Step-by-step guide to using BIM on projects
This step-by-step guide explains how level 2 building information modelling (BIM) can be used for the development of a built asset such as a new building. Level 2 BIM is required as a minimum on centrally-procured public projects in the UK and is commonly used on private-sector projects.
This guide is written for use by people who are not BIM experts and will be helpful for employers, consultants, contractors and suppliers. To help understand BIM, a glossary of BIM terminology is provided along with a wide selection of supporting articles.
Projects that incorporate level 2 BIM identify the decisions that will need to be made throughout the life of a built asset and the information deliverables required at each stage of the project to support those decisions. This ensures that appropriate information is created and shared in a suitable format at the right time so that better decisions can be made throughout the delivery and operation of built assets.
Information deliverables include model files, documents and structured data files containing information about the facility, floors, spaces, systems and components. Together these create a digital replica of the built asset that starts by representing design intent and matures by handover to reflect what has actually been built and installed.
The guide shows how level 2 BIM can be incorporated into a project following the RIBA plan of work 2013 stages. The first two stages have been broken down into sub-sections where important employer decisions have been identified that are not included within the RIBA plan of work.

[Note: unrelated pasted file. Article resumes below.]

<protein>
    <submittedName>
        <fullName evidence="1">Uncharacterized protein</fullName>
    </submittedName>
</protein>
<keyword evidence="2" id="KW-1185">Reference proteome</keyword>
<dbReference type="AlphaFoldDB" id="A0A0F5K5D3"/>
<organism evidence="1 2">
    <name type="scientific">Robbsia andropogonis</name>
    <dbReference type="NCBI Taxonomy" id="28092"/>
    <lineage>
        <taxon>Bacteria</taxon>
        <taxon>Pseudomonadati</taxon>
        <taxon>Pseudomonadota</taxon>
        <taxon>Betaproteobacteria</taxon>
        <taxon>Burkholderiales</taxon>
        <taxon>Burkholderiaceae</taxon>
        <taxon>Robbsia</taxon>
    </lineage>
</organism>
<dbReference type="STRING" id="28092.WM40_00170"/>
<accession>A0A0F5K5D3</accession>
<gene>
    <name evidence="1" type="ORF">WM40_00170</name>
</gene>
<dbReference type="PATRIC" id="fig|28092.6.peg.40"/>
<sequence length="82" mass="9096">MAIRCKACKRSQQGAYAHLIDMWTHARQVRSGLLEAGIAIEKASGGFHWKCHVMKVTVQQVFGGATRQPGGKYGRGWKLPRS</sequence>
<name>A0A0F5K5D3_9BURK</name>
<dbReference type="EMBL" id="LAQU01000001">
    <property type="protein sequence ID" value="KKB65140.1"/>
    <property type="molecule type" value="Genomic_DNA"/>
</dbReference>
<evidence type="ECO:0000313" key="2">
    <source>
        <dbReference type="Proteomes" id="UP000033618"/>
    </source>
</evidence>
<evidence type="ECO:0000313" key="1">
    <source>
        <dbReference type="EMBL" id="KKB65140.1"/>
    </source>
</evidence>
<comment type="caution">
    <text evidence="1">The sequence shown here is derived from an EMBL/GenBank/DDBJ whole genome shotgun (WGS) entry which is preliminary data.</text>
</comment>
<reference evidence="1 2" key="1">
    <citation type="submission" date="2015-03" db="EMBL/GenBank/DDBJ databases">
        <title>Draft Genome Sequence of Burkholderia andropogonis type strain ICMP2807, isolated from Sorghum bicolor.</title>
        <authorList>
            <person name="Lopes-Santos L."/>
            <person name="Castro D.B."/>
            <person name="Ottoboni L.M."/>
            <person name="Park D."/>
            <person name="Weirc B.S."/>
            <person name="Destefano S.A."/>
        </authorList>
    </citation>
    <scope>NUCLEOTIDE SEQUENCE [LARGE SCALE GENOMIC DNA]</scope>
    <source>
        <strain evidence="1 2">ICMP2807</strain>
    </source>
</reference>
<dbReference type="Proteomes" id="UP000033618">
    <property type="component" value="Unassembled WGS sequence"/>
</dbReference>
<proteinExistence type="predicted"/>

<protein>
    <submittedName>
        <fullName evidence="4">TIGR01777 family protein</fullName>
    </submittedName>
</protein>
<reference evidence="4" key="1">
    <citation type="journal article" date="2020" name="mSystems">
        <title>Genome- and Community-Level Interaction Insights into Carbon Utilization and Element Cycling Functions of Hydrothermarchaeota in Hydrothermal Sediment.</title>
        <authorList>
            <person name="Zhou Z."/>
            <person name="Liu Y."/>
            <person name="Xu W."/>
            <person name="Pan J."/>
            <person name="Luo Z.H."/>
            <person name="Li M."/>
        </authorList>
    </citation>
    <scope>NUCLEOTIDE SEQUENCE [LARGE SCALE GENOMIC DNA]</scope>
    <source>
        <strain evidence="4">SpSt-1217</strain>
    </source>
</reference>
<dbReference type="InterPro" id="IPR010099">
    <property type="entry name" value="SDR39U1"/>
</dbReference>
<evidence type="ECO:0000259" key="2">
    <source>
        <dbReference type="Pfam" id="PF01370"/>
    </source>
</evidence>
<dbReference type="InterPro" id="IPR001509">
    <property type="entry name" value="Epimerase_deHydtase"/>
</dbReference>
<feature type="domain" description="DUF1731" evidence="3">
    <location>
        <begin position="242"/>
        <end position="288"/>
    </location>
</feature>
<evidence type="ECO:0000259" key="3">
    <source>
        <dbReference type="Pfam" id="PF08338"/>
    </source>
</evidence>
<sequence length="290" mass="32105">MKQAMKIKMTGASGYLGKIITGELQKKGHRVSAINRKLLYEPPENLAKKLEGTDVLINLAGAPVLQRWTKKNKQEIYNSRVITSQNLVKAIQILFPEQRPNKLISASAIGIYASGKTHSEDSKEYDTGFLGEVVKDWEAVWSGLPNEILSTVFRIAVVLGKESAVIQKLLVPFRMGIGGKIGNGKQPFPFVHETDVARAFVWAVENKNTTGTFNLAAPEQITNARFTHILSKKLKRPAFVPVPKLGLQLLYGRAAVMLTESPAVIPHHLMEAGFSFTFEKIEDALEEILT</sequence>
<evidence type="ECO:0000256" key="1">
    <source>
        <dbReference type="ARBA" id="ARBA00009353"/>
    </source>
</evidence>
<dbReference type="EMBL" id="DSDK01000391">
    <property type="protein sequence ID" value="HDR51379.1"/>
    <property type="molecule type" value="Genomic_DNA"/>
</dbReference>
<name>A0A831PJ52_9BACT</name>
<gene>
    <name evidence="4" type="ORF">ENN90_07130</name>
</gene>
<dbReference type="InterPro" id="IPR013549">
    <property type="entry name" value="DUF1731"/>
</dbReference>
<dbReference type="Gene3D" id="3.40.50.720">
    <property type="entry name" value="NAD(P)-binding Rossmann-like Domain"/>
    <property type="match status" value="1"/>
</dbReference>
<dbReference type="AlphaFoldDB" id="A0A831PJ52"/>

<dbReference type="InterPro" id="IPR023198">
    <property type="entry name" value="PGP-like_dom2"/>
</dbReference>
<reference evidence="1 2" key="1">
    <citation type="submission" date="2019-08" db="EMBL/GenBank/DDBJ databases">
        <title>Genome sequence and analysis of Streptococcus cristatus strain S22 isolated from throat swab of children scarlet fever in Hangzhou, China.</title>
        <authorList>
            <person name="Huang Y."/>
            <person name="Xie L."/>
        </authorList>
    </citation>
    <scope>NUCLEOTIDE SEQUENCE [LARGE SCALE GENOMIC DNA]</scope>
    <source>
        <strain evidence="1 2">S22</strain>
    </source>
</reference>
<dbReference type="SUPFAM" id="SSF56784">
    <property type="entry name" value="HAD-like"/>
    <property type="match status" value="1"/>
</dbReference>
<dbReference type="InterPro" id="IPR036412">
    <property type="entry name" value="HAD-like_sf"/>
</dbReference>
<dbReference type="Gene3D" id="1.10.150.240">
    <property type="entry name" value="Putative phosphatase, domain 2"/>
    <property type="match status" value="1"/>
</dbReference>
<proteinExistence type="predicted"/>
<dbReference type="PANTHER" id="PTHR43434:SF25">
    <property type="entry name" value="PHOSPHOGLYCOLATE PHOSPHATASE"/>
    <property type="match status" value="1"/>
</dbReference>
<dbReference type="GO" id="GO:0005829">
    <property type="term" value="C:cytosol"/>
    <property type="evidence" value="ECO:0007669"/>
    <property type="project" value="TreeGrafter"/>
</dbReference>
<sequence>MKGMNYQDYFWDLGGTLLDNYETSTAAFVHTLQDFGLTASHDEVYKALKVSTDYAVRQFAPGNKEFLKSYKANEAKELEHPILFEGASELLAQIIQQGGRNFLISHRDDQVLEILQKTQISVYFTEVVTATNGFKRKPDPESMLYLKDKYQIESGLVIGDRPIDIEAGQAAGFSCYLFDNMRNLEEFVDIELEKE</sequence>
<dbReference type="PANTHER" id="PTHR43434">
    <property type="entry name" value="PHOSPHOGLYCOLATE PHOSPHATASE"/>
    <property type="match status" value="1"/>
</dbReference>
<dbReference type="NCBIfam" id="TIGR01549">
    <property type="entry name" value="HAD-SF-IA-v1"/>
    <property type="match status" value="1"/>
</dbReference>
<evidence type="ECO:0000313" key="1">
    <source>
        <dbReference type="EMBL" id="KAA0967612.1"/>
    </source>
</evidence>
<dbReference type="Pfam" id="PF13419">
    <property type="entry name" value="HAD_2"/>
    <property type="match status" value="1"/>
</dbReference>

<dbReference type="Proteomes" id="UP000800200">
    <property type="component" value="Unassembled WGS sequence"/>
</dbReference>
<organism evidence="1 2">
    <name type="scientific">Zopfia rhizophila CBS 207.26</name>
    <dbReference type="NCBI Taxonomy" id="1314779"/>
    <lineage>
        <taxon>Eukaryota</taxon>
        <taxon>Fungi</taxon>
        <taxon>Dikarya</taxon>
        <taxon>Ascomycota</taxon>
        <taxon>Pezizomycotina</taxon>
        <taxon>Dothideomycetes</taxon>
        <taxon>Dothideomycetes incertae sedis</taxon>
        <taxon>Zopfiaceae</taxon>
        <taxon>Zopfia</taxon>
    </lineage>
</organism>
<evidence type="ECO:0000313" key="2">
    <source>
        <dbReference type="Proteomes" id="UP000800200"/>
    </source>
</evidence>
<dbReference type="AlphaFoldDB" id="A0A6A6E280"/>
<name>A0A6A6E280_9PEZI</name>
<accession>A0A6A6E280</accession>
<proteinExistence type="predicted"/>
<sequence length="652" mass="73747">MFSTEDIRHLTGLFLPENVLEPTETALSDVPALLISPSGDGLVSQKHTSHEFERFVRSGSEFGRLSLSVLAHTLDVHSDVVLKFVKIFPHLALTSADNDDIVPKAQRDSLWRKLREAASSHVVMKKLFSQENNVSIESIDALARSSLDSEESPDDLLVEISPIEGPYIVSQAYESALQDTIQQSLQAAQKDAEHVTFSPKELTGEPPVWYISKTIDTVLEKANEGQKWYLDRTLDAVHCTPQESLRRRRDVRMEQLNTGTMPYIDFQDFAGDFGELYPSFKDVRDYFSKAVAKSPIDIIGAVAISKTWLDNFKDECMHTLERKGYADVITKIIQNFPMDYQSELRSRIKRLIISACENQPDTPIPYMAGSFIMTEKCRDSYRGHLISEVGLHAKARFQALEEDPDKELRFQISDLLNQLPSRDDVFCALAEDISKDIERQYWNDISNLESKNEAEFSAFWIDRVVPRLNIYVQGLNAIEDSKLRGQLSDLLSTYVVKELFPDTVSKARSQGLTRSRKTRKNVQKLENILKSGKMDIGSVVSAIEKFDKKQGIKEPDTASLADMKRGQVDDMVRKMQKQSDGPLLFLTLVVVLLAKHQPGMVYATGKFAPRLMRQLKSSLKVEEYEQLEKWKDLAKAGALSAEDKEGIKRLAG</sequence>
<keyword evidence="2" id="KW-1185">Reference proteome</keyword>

The end of each stage is marked by an employer’s decision point, or gateway, at which the employer needs specific information to help them decide whether the project has developed satisfactorily and whether it should continue to the next stage.
The guide is aligned to PAS 1192-2, the standard for level 2 BIM in the capital/delivery phase of construction projects and in accordance with the other information management industry standards such as BS1192:2007, BS1192:4 and PAS1192:5.
To start, click on the appropriate stage below.
Stage 0: Strategic definition
Stage 1: Preparation and brief
Featured articles and news
Unless the country can attract many more female engineers, the future of Britain's successful engineering could be in doubt.
Sajid Javid names the core members of the independent expert panel.
An introductory article to the different types of risk in construction projects.
Have a look at this strange experimental building in Chile.
ICE look at what engineers can do to help ensure the UN's Sustainable Development Goals can be achieved.
Rogers Stirk Harbour and Partners win RIBA National Award for their British Museum extension.
The story so far.
Here is our list of the top 25 buildings in London. Do you agree with our selection?
A blueprint for the construction industry from Canada's west coast.
China's elaborate idea for a mass-transport system has been abandoned.
Read this article about the theories that characterise life in the hyperreal post-modern city.
Polyisocyanurate (PIR) insulation and how it was tested.
"We can’t sustain low density suburbs, density isn't a choice, it's a necessity." - Read our interview with the award-winning social housing architect Peter Barber.
Conservation area designation can be crucial, but treatment of individual parks varies considerably.